In the rapidly changing global economy, there are few certainties. However, as employers never fail to remind potential hires, one thing is here to stay. Teamwork is critical to the success of organizations, whether they are universities or firms or government agencies. The benefits of productive teams and costs of dysfunctional ones have prompted research into why some teams succeed and others fail.
Most notably, recent research from Google offers new insight into how teams operate. The most effective teams, the research demonstrates, have created “psychological safety”—environments where team members feel safe taking risks. Such environments are marked by two key features: conversational turn-taking and social sensitivity. In conversational turn-taking, each group member is given the opportunity to speak for roughly equal amounts of time. Social sensitivity describes how well members can discern the the feelings of other members of the group.
In working on teams at Georgetown across both the academic and pre-professional realms, I have had experiences spanning the good the bad and the ugly. But it has never been clear to me why such stark differences emerge among teams of similar students. Google’s research on effective teamwork has given me the vocabulary to begin answering this question.
In Hilltop Consultants, project teams become a key unit of the broader community within the organization. Each team has a Project Manager, a Senior Consultant, and three Consultants. After defining the client’s problem, the team deconstructs it and designs a solution, iterating and refining the deliverable until it is ready to be presented to the client. Weekly meetings with the project team become the core point of interaction in Hilltop, and as such the project teams serve as the basis for building relationships and a sense of community within the organization. This sense of community seems to be a key factor contributing to the performance of the teams in their project-related work.
During team meetings, each team member contributes to the conversation. Part of this has to do with how work is delegated. Each team member is generally responsible for summarizing her week’s research and updating the team. This opportunity to take ownership of one’s work also builds individual equity toward the team’s objective, incentivizing contribution during team discussion.
Hilltop teams also are given the option of having one funded team dinner each semester, with the aim of promoting social bonding within teams. Doing something non-work related with the team can be a simple and powerful way to start feeling more comfortable around teammates, promoting psychological safety. For example, I had a project manager who would bake for each meeting. The casual moments of chatting about our week over chocolate chip cookies would often set the tone for the rest of the meeting, with team members contributing during the meeting just as they had moments before.
Importantly, member contributions and social awareness go beyond creating a fun team dynamic. When all members are adding their perspective while refining the ideas of others, clients benefit. Team members are often more comfortable asking questions, accelerating their improvement. There is more research each week and that research is of a higher quality. Deliverables are stronger because they reflect the collective strengths of the entire project team.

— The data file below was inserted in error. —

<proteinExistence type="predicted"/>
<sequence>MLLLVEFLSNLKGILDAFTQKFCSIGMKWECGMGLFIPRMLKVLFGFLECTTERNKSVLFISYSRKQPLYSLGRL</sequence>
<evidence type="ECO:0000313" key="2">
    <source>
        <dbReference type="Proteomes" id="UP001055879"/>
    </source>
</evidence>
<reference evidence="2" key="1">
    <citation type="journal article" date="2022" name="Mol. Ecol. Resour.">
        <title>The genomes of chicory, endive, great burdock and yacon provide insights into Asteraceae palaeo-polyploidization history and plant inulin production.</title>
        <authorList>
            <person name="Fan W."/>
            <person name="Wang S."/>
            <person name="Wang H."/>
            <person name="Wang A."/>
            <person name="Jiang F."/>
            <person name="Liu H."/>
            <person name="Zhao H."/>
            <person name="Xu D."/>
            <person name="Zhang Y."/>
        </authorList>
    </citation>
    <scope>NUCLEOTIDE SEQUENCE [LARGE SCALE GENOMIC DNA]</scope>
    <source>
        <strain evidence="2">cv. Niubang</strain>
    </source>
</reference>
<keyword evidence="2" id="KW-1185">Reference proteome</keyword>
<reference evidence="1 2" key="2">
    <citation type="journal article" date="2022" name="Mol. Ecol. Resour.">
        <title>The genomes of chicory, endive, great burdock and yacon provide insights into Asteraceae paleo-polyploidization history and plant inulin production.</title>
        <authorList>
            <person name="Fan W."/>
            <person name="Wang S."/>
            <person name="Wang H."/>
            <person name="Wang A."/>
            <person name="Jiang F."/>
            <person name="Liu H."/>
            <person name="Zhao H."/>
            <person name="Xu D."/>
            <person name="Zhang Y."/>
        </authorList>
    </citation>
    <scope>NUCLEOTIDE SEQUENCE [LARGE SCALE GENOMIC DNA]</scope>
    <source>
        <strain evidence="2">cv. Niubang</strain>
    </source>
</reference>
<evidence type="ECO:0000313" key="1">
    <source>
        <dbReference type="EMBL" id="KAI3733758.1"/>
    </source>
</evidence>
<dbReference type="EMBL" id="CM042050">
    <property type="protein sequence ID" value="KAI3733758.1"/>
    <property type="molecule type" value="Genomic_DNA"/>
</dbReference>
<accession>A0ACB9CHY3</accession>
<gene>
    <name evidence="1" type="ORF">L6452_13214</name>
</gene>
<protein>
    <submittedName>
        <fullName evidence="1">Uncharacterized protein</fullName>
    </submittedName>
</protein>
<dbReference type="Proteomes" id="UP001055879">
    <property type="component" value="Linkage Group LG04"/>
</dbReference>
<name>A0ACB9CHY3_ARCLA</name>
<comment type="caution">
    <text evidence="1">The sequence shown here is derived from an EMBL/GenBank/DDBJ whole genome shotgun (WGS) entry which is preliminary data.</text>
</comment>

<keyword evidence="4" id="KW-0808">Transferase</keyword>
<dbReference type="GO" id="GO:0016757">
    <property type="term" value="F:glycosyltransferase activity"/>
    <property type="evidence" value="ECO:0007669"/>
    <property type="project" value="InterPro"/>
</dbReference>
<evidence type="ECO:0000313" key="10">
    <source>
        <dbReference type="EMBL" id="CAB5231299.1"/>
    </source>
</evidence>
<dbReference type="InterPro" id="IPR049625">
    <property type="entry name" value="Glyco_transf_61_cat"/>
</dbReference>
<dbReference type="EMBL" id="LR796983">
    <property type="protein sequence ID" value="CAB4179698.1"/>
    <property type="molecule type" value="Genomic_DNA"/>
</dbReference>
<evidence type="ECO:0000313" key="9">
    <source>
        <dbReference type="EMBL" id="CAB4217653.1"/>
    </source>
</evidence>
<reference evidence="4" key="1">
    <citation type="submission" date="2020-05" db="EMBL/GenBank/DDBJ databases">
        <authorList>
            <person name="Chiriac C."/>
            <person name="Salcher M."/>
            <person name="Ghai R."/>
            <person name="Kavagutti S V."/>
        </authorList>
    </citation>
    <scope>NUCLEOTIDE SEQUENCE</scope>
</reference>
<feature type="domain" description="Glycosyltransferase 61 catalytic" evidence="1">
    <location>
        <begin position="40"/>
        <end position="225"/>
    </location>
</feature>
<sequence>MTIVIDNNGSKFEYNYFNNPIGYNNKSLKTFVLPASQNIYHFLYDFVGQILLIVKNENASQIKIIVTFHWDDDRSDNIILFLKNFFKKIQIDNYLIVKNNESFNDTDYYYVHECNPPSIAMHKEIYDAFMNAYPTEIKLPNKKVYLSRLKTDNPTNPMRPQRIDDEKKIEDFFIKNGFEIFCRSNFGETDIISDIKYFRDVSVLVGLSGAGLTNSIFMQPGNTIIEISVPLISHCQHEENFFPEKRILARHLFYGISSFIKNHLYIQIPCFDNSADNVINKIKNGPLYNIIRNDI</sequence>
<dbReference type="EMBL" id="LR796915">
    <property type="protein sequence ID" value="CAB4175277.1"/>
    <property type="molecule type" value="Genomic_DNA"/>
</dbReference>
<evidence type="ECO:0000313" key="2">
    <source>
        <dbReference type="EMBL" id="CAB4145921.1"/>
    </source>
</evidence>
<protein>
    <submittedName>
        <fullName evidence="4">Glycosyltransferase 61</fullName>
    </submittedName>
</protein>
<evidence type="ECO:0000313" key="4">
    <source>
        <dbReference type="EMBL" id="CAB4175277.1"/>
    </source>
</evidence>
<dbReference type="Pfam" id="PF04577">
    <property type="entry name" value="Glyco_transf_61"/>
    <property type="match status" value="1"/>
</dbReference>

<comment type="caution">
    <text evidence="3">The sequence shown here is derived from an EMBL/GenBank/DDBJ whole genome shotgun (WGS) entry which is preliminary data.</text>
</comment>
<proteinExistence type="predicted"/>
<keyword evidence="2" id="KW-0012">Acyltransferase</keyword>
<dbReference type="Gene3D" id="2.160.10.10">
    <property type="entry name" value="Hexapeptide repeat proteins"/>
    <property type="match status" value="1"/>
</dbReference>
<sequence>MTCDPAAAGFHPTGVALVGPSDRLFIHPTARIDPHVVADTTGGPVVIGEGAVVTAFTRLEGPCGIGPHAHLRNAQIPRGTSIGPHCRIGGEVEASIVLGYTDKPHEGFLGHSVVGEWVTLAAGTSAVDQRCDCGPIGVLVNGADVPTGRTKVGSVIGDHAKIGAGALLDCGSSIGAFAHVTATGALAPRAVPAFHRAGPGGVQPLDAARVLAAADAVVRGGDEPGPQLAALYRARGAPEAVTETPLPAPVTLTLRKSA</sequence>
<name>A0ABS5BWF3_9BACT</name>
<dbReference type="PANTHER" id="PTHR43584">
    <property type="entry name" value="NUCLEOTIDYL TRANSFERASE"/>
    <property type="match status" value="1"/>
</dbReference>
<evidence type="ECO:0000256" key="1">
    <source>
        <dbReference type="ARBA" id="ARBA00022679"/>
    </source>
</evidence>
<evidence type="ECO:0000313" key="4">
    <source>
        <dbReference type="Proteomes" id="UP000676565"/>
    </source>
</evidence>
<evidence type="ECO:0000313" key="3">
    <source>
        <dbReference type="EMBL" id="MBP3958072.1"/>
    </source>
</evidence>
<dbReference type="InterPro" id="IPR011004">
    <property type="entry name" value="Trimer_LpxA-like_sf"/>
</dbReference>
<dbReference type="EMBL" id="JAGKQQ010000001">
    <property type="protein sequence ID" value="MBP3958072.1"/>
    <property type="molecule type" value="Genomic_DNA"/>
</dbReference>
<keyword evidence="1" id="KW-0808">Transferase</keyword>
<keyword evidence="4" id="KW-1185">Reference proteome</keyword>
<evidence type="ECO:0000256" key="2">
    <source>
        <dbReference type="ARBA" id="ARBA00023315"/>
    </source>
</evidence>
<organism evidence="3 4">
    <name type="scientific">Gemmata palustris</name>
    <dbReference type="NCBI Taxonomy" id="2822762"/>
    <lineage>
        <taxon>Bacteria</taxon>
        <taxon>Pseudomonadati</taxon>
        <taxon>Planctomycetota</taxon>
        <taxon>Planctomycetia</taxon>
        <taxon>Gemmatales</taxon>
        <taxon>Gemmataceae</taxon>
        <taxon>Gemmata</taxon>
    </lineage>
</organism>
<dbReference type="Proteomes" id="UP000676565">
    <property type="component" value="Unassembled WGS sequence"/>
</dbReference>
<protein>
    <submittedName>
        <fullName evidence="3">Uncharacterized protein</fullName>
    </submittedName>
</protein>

Many student-run clubs at Georgetown require teamwork to various extents, and have cultivated models that suit the specific needs of the organization. While many of these models are strong, there is always room for improvement, and Hilltop is no exception. For example, perhaps methods for directly soliciting individual contributions to the group conversation could be institutionalized. This might be as simple as starting the meeting with each person saying what they did that weekend, like we did over food. Social sensitivity is harder to institutionalize. However, it is an area where organization-wide socializing becomes more than just a college activity—it becomes something that can contribute meaningfully to a healthy team dynamic.
I have enjoyed learning from the different problems clients face. However, I have learned just as much from rotating teams as I have from rotating projects. My current and previous project teams have exposed me to different leadership styles. Effective team leaders can craft a team culture that creates psychological safety.
Hilltop has created a healthy culture. Some aspects of it are incidental—I happened to have a project manager who bakes. Others are by design—we are encouraged to grab dinner with our project team and hang out beyond working together. I am excited to see the ways in which this culture continues to grow, both naturally and perhaps by institutionalizing team-building measures, as we work to scale social impact for nonprofits around the world.
Shivum Bharill is a junior in the College studying Political Economy. This is his second semester in Hilltop, and he currently serves as Senior Consultant on his project team. Outside of Hilltop, he enjoys giving tours for Blue & Gray Tour Guide Society, dancing with GU Jawani, and going to brunch too often.
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